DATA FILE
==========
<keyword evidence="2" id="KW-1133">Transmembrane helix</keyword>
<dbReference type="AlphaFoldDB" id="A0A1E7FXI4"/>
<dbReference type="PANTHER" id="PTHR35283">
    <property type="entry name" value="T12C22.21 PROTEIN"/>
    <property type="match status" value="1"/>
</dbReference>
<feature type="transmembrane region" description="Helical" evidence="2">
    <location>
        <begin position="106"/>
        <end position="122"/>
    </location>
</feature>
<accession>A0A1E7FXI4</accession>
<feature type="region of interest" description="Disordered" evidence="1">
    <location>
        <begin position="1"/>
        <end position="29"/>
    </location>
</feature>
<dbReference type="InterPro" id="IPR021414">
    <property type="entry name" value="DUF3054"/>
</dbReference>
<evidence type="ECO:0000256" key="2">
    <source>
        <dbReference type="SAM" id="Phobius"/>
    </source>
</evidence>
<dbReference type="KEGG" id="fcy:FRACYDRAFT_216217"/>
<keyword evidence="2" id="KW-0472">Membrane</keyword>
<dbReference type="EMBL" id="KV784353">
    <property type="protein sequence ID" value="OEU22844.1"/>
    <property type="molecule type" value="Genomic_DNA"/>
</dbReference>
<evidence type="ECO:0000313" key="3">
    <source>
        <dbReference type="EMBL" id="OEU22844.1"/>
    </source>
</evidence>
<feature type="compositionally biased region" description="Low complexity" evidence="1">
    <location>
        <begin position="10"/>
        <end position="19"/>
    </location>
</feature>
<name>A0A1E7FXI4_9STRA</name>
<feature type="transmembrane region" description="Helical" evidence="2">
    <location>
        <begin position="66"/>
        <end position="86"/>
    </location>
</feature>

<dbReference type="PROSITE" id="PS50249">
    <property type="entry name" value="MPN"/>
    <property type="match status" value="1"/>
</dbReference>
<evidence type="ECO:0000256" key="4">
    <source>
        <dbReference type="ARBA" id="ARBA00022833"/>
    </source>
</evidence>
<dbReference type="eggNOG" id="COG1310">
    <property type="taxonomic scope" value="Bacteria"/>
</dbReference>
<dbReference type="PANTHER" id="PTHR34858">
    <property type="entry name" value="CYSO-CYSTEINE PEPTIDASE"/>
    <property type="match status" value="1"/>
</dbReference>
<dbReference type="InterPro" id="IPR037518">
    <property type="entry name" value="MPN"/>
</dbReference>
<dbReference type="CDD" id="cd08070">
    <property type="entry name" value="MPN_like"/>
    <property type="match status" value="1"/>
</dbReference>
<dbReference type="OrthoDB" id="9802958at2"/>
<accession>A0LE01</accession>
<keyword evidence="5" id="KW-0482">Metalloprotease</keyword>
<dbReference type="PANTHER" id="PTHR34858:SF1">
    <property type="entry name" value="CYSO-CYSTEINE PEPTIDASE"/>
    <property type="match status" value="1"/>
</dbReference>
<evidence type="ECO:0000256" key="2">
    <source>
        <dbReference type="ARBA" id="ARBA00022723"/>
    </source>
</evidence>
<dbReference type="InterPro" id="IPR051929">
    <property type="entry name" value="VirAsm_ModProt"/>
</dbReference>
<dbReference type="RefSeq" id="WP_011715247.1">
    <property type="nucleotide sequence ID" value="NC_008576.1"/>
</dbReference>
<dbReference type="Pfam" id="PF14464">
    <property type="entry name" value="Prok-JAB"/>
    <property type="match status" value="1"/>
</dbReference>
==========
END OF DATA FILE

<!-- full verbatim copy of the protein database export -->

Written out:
<keyword evidence="2" id="KW-1133">Transmembrane helix</keyword>
<dbReference type="AlphaFoldDB" id="A0A1E7FXI4"/>
<dbReference type="PANTHER" id="PTHR35283">
    <property type="entry name" value="T12C22.21 PROTEIN"/>
    <property type="match status" value="1"/>
</dbReference>
<feature type="transmembrane region" description="Helical" evidence="2">
    <location>
        <begin position="106"/>
        <end position="122"/>
    </location>
</feature>
<accession>A0A1E7FXI4</accession>
<feature type="region of interest" description="Disordered" evidence="1">
    <location>
        <begin position="1"/>
        <end position="29"/>
    </location>
</feature>
<dbReference type="InterPro" id="IPR021414">
    <property type="entry name" value="DUF3054"/>
</dbReference>
<evidence type="ECO:0000256" key="2">
    <source>
        <dbReference type="SAM" id="Phobius"/>
    </source>
</evidence>
<dbReference type="KEGG" id="fcy:FRACYDRAFT_216217"/>
<keyword evidence="2" id="KW-0472">Membrane</keyword>
<dbReference type="EMBL" id="KV784353">
    <property type="protein sequence ID" value="OEU22844.1"/>
    <property type="molecule type" value="Genomic_DNA"/>
</dbReference>
<evidence type="ECO:0000313" key="3">
    <source>
        <dbReference type="EMBL" id="OEU22844.1"/>
    </source>
</evidence>
<feature type="compositionally biased region" description="Low complexity" evidence="1">
    <location>
        <begin position="10"/>
        <end position="19"/>
    </location>
</feature>
<name>A0A1E7FXI4_9STRA</name>
<feature type="transmembrane region" description="Helical" evidence="2">
    <location>
        <begin position="66"/>
        <end position="86"/>
    </location>
</feature>

<dbReference type="PROSITE" id="PS50249">
    <property type="entry name" value="MPN"/>
    <property type="match status" value="1"/>
</dbReference>
<evidence type="ECO:0000256" key="4">
    <source>
        <dbReference type="ARBA" id="ARBA00022833"/>
    </source>
</evidence>
<dbReference type="eggNOG" id="COG1310">
    <property type="taxonomic scope" value="Bacteria"/>
</dbReference>
<dbReference type="PANTHER" id="PTHR34858">
    <property type="entry name" value="CYSO-CYSTEINE PEPTIDASE"/>
    <property type="match status" value="1"/>
</dbReference>
<dbReference type="InterPro" id="IPR037518">
    <property type="entry name" value="MPN"/>
</dbReference>
<dbReference type="CDD" id="cd08070">
    <property type="entry name" value="MPN_like"/>
    <property type="match status" value="1"/>
</dbReference>
<dbReference type="OrthoDB" id="9802958at2"/>
<accession>A0LE01</accession>
<keyword evidence="5" id="KW-0482">Metalloprotease</keyword>
<dbReference type="PANTHER" id="PTHR34858:SF1">
    <property type="entry name" value="CYSO-CYSTEINE PEPTIDASE"/>
    <property type="match status" value="1"/>
</dbReference>
<evidence type="ECO:0000256" key="2">
    <source>
        <dbReference type="ARBA" id="ARBA00022723"/>
    </source>
</evidence>
<dbReference type="InterPro" id="IPR051929">
    <property type="entry name" value="VirAsm_ModProt"/>
</dbReference>
<dbReference type="RefSeq" id="WP_011715247.1">
    <property type="nucleotide sequence ID" value="NC_008576.1"/>
</dbReference>
<dbReference type="Pfam" id="PF14464">
    <property type="entry name" value="Prok-JAB"/>
    <property type="match status" value="1"/>
</dbReference>